“They are used a lot in deserts to sweeten the day, like Leche Asada [aka flan]. Boil a liter of milk with cinnamon, cloves, and vanilla.  Beat 6 eggs with a cup of sugar, add the milk, beat again and strain through a colander. Bake until done, about 30 minutes in a wood fired oven. Marina Recabarren.[17]

[1] Huevos Azules de Gallinas Mapuche, on line at  All translations mine unless otherwise noted.
[2] Langdon, Robert. 1989. When the Blue-Egg Chickens Come Home to Roost: New thoughts on the Prehistory of the Domestic Fowl in Asia, America and the Pacific Islands
The Journal of Pacific History Vol. 24, No. 2, pp. 164-192.
[3] Chicken, Wikipedia; Icelandic Chicken, Wikipedia.
[4]  Storey A. A., et al., "Radiocarbon and DNA evidence for a pre-Columbian introduction of Polynesian chickens to Chile", Proceedings of the National Academy of Sciences of the United States of America.
[5] Acosta, José de. 1880. The Natural & Moral History of the Indies. Reprinted from the English Translation of Edward Grimston, 1604. Vol 1.  London: Haklupt Society. p. 276.
[6] Garcilaso De La Vega, El Inca, 1688. The Royal Commentaries of Peru in Two Parts London: Miles Flesher. p. 386.
[7] Langon, op cit.
[8] From 1928 to his death in 1943 Latcham was Director of the Chilean National Museum of Natural History.
[9] Latcham, Ricardo E. 1922 Los animales domésticos de la América precolombiana. Santiago. p. 177.
[10] Ibid, p. 9.
[11] Montenegro, A.,C. Avis and A.J. Weaver, Modeling the pre-historic arrival of the sweet potato in Polynesia, Journal of Archaeological Science,35, 355-367 on line at
[12]  A. A. Storey et al., op. cit.
[13] Gongora J, et al. Indo-European and Asian origins for Chilean and Pacific chickens revealed by mtDNA. Proc Natl Acad Sci USA. 2008;105:10308–10313.  On line at
[14] There is also a Chinese blue-egg chicken, the Dongxiang blueshelled, which has the same gene for shell color as the Araucana. I found no evidence concerning its relation to the Araucana, if any.  See Zhao, R, et al. 2006. A Study on Eggshell Pigmentation: Biliverdin in Blue-Shelled Chickens. Poultry Science 85:546–549. On line at
[15] Storey, A.A., et al  2008. Pre-Columbian chickens, dates, isotopes and mtDNA. Proceedings of the National Academy of Sciences 105(48): E99., and Storey, A.A, et al  2011. Pre-Columbian chickens of the Americas: a critical review of the hypotheses and evidence for their origins.  Rapa Nui Journal Vol. 25 (2) on line at
[16] Fundación para la Innovación Agraria, Ministerio de Agricultura. 2009. Resultados y Lecciones en Selección y Manejo de la Gallina Mapuche Productora de  Huevos Azules. Serie Experiencias De Innovación Para El Emprendimiento Agrario. On line at, and  Moya Azcárate, Rita. 2004 Gallina De Huevos Azules: contribuciones a la elaboración de un protocolo.  Línea Transversal Biodiversidad no cultivada y semidomesticada. América Latina Red CBDC.  On line at
[17] Moya A., op cit, p. 20.

Wednesday, January 25, 2012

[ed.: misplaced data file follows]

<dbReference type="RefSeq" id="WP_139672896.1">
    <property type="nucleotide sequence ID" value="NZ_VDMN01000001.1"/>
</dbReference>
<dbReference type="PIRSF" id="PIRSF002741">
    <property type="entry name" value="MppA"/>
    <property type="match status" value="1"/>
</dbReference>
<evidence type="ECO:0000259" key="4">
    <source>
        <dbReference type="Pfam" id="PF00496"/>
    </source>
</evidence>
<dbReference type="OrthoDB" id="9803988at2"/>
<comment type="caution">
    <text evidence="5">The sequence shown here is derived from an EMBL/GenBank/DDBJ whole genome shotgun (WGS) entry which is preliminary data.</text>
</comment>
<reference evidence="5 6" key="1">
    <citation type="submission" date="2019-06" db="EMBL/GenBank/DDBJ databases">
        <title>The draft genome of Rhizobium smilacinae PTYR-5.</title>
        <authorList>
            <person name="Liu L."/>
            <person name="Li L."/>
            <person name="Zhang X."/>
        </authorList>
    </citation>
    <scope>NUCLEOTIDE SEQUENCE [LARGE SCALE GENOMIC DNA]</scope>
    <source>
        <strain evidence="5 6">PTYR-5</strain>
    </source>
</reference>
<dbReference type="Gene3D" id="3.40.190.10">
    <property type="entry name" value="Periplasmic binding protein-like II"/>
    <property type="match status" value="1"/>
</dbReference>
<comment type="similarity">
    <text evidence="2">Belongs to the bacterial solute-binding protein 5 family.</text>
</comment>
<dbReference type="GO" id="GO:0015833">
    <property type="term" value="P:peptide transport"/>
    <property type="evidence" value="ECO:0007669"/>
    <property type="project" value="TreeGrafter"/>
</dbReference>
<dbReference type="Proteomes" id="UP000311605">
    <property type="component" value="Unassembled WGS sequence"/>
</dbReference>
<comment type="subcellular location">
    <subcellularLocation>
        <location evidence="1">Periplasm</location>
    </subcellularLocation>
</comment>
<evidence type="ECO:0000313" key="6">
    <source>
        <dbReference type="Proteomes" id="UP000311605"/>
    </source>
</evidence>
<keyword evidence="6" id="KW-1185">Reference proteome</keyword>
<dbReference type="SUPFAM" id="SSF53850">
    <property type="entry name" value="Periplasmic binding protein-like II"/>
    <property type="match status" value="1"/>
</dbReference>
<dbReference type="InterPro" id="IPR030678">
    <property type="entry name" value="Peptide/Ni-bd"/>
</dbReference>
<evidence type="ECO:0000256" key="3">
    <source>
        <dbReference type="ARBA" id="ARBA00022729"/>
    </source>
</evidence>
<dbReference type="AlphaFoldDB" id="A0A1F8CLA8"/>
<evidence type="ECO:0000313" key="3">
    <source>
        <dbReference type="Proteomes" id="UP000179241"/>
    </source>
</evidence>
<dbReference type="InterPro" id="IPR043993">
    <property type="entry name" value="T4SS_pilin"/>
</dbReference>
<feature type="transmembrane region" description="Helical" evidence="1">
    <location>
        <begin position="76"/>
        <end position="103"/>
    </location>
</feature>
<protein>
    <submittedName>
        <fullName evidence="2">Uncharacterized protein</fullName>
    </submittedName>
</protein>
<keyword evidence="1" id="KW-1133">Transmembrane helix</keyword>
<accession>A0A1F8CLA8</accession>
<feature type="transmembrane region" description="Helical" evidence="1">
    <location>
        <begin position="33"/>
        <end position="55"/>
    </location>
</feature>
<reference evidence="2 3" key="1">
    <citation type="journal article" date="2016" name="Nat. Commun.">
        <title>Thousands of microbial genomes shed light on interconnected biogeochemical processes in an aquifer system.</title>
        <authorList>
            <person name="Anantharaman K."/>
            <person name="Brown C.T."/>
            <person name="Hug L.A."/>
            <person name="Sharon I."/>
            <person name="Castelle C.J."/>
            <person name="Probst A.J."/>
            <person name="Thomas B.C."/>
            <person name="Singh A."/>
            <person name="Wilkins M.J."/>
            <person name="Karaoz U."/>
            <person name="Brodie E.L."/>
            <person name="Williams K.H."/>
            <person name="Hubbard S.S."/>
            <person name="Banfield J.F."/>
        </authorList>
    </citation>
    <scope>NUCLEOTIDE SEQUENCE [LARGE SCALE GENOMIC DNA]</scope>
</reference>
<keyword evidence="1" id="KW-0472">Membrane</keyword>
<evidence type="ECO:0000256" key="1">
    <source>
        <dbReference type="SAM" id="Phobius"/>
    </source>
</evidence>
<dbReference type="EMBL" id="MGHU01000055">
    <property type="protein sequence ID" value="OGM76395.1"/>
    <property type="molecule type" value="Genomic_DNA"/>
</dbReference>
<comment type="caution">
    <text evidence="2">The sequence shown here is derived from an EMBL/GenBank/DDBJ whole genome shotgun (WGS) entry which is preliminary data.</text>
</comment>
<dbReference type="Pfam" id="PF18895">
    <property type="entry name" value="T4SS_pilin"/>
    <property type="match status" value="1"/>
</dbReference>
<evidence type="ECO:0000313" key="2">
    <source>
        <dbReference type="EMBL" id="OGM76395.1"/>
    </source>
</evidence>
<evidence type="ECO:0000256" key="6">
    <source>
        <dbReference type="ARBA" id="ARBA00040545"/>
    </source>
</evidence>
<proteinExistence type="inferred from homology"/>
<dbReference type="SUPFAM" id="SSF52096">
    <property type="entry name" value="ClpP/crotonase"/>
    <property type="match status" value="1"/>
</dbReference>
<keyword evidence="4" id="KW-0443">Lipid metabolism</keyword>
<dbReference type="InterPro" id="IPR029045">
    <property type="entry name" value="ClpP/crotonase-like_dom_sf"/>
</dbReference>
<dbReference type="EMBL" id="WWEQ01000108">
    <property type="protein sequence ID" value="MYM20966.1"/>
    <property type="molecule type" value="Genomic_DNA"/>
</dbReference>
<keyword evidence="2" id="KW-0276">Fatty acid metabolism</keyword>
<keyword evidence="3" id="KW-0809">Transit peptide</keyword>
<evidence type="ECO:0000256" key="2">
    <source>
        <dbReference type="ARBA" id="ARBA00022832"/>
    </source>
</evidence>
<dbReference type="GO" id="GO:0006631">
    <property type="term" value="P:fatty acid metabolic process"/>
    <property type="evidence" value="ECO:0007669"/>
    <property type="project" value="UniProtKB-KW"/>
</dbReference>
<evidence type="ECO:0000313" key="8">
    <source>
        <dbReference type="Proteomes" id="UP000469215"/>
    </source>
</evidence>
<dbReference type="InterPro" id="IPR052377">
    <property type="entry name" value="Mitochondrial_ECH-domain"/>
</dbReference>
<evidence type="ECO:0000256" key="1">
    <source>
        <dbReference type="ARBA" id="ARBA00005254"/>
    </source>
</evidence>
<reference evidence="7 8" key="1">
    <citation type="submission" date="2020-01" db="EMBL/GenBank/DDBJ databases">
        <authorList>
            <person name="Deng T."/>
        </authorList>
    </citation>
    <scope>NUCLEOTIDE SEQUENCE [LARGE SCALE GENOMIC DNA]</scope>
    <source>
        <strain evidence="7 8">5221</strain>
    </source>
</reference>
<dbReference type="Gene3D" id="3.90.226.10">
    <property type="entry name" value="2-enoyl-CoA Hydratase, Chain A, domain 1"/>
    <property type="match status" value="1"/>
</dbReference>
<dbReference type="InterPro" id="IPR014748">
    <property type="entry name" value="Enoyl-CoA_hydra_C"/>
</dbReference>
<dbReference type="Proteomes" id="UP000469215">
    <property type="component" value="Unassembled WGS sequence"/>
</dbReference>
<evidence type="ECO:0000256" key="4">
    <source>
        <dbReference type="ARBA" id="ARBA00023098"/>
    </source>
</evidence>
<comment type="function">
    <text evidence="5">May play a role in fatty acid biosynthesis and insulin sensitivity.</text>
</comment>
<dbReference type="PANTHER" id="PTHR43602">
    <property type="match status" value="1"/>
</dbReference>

Do they eat Chilean Seabass (Dissostichus eleginoides) in Chile?

The short answer is “almost never,” but there’s more to it than that.

Fish names are funny things.  Wherever they went, European colonists called the local fish by the names of fish back home in Europe.  So the European perch (genus Perca) gave its name not only to the North American yellow perch, but to over a dozen other fish including the Nile perch and the Chilean percha de boca chica (smallmouth perch).  Similarly “bass,” from Middle English bars (also meaning "perch") became the white bass, the black bass, and lots of kinds of “sea bass” including, of course, the “Chilean Seabass.”  In this case however, it was not homesick colonials, but seafood marketing gurus (the same folks who turned “Slimeheads” into Orange Roughy) that came up with the name.  They evidently thought that neither “Patagonian toothfish,” the species’ official English name, nor any of its Chilean names merluza negra, bacalao austral or bacalao de profundidad (“black hake,” “southern cod,” or “deep sea cod”) would be a plus on US restaurant menus or in supermarket fish cases.

Patagonian toothfish (Dissostichus eleginoides)

Back in Chile restaurant owners were having a similar problem with their fish names.  Many up-scale (and some decidedly mediocre) restaurants provide English translations of their menus, giving sometimes useful and sometimes bizarre names to their dishes.  The most notorious is probably locos con mayo, Chilean abalone with mayonnaise, sometimes translated as “crazies with May.”  One of Chile’s most popular and common fish,  the corvina[1], is called the “corvina drum,” or  “Chilean croaker” in English, but neither “drum” nor “croaker“ is likely to attract English speaking tourists.  So what to call it?
 Corvina  (Cilus gilberti)

 Why not “Chilean sea bass?”

Of course the reason “why not” is that many English speaking tourists know that “Chilean sea bass,” AKA Patagonian toothfish, is one of those fish on the AVOID list for the ecologically conscious.  The resulting confusion prompts lots of questions.  And some happy, if mistaken,  consumers.  One visitor wrote “I was able to buy Chilean Sea Bass [at Santiago’s Mercado Central] which retails at $20 a pound in the U.S for under $5 a pound.  Very good stuff.”

I’ve never seen or heard of Patagonian toothfish being served or sold in Santiago or anywhere else in Chile outside of the far south, although there are lots of dishes called “Chilean seabass.”  So, if you are concerned (or thrilled) about eating dishes translated as “Chilean sea bass” in Chile, don’t be.  Unless you happen to be in Chile’s southern-most city, Punta Arenas, you are probably getting corvina.  And if you are in Punta Arenas where several restaurants serve it, it will be called “merluza negra” on the Spanish menu. (But if you do find some in Santiago, let me know.) See comments.